that much and in high winds it can go up the 8 feet.

I bring the line into the house through a basement window in
which a Plexiglas insert has feed through insulators for external
ground and the feed line. The string limits tension and flex on those
insulators.

Feed line from the insulators goes to the tuner when operating
and to ground when not.

There are feed line lightning arrestors that use spark plugs as
grounding elements. I have not used these as I am worried
that standing wave voltage nodes that I have on the line might trigger
the spark plugs when running high power since I use the antenna
from 160-10 on CW and SSB.

If you have questions about my arrangement, I'll be happy to try
to answer them.

Ed, N5EI

Cecil Moore[_2_]
January 7th 09, 05:46 PM
Ed Cregger wrote:
> Instead of drilling a hole through the cinder blocks of my basement wall
> (finished), I made up a barrier insert from a piece of 2x4" lumber to fit
> under the lip of my window.

MFJ offers six window-mounted feed through panels for such.
Their numbers are 4600-4605. MFJ-4600 has four balanced
and two coaxial feed-throughs.

> Oh, I haven't seen a 4:1 balun that is worth what it costs to ship to your
> door that sells for less than $139. I've gone through three brands lately.

If one doesn't know what magnitude of impedance is
being encountered by the balun, the best balun
solution is a husky 1:1 current (choke) balun, not
a 4:1 voltage balun which is designed to deal with
200 ohms, not 2000+j2000 ohms.
--
73, Cecil http://www.w5dxp.com

Frank[_9_]
January 7th 09, 06:47 PM
"James barrett" > wrote in message
...
> I've read some Q&A about ladder line and I didn't see exactly my
> question. I want to run 450 ohm ladder line into the house. my tuner
> has a built-in balun for a ladder line so I think I can just run the
> ladder line all the way to the tuner.
>
> How do I physically attach the ladder line to the house? All I can
> think of is to nail it right through the spacers onto the side of the
> house. But I don't know if the nails will interfere with transmission
> at all.
>
> A second that comes to mind when considering this setup: if I run the
> ladder line all the way to the tuner, how do I ground it?
>
>
> Thanks,
> kb1odg

I have thought of running ladder line through the wood above the
basement wall, and accross the joists above a suspended ceiling.
My main concerns are: the very high field intesity on the plane of
the transmission line, and the high voltage present when using a
short dipole. For example with 100 W in; a 100 ft dipole, 55 ft
of transmission line on 1.9 MHz shows: 400 V/m (peak) only 6"
from each side of the ladder line, and a peak input voltage of
2.4 kV.

While the above is an extreme example I think some analysis
needs to be done before attempting such an instalation. With
all the satellite coax, and house wiring in the ceiling I wondered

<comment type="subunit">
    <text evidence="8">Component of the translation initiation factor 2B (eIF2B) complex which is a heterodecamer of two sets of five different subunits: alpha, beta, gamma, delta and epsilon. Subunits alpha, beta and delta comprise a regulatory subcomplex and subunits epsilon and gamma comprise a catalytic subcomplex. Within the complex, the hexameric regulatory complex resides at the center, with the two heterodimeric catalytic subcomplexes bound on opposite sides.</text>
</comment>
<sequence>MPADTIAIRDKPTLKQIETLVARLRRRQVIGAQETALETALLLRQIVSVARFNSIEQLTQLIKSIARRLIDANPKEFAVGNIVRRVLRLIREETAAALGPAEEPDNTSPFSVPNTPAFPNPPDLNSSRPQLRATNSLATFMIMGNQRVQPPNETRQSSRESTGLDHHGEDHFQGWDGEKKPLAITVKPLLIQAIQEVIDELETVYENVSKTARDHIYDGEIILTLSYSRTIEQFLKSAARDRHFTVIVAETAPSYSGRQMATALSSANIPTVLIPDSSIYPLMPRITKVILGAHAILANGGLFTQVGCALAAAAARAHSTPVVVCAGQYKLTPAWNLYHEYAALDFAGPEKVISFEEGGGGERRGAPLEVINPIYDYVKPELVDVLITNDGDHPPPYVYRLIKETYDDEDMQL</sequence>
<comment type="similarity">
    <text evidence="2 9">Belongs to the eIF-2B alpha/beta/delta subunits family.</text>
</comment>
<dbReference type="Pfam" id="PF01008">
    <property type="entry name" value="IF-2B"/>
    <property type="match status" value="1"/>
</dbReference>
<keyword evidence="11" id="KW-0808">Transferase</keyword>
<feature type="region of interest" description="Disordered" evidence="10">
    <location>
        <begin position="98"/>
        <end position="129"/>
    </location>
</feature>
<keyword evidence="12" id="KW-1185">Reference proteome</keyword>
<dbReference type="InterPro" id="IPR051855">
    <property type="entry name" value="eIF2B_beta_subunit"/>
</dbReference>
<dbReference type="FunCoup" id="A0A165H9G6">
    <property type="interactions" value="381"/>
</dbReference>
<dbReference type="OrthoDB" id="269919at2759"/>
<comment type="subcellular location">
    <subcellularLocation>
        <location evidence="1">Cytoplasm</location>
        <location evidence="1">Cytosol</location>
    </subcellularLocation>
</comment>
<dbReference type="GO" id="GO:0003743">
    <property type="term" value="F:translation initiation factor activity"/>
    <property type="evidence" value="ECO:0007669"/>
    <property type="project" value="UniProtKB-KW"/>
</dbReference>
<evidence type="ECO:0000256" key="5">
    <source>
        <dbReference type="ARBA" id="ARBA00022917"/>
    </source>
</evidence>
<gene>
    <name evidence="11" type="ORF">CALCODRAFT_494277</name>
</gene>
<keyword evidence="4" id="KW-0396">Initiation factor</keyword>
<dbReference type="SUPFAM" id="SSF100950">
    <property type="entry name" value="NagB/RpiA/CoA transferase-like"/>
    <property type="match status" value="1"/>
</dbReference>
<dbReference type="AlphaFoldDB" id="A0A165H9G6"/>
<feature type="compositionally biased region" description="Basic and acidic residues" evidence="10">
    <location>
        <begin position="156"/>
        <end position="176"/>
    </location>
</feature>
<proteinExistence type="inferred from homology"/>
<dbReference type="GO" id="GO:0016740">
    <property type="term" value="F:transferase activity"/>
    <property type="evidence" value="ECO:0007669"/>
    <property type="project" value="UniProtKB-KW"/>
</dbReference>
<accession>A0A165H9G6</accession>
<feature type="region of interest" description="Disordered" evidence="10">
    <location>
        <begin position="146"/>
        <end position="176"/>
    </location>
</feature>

how much TVI I would get. On 40 m I estimate about 8 V/m
(peak) from the antenna (1Kw out) at the TV. It is enough to
get into the remote control circuitry, and turn on the TV menu
blocking out the picture.

73,

Frank

[email protected]
January 8th 09, 03:56 AM
Frank,
The 'simple' answer? Keep away from 'stuff' it may interfere with.
As for the worst case thing with high voltage? Change your antenna
arrangement.
How about hanging that ladder line from the suspended ceiling? Out of
the typical 'foot traffic zones'? Anyone asks, tell'em it's an RF
railroad line to your antenna. Sound crazy? so what, 'they' think
we're crazy anyway...
- 'Doc

Dave[_18_]
January 8th 09, 02:23 PM
Bob Miller wrote:

>
> I've had good luck bringing 450-ohm line through the window using
> MFJ's 4602 window feed through board. It has ceramic feed through
> insulators for the balanced line, more feedthrough's for a random
> wire, three coax lines and a ground wire. Even includes weather
> stripping and a burgler bar.
>
> Bob
> k5qwg
That's through a window, not through a wall. I use the MFJ myself.

If I did want to use non-resonant antennas I would locate a tuner at the
antenna feedpoint, not at the generator (transmitter).

Ed Cregger
January 8th 09, 02:50 PM
"Dave" > wrote in message
m...
> Bob Miller wrote:
>
>>
>> I've had good luck bringing 450-ohm line through the window using
>> MFJ's 4602 window feed through board. It has ceramic feed through
>> insulators for the balanced line, more feedthrough's for a random
>> wire, three coax lines and a ground wire. Even includes weather
>> stripping and a burgler bar.
>>
>> Bob
>> k5qwg
> That's through a window, not through a wall. I use the MFJ myself.
>
> If I did want to use non-resonant antennas I would locate a tuner at the
> antenna feedpoint, not at the generator (transmitter).


Then you would cheat yourself of a fair amount of propagation and some of
the lower and higher frequencies available with such a set up.

You're not going to keep RF out of the shack, regardless of which system you
use. You might be able to keep some of the hot spots outside, but often
times they are close enough to the station that it is really a waste of
time.

This fascination with resonance is a leftover from CB thinking. How many
warships utilize resonant antennas? Yet they communicate the world over.

The aversion to transmatches is a ham cultural trait that has no basis in
reality, just as the CB'ers are hooked on resonant 50 ohm antennas. It's a
characteristic of the culture(s) of both types of operators, with no basis
in practical operating engineering.

Ed, N2ECW

Cecil Moore[_2_]
January 8th 09, 05:05 PM
Ed Cregger wrote:
> You're not going to keep RF out of the shack, regardless of which system you
> use.

My no-tuner HF antenna system at: http://www.w5dxp.com/notuner.htm
has negligible measured RF-in-the-shack even though the antenna is
a non-resonant length on most HF bands.
--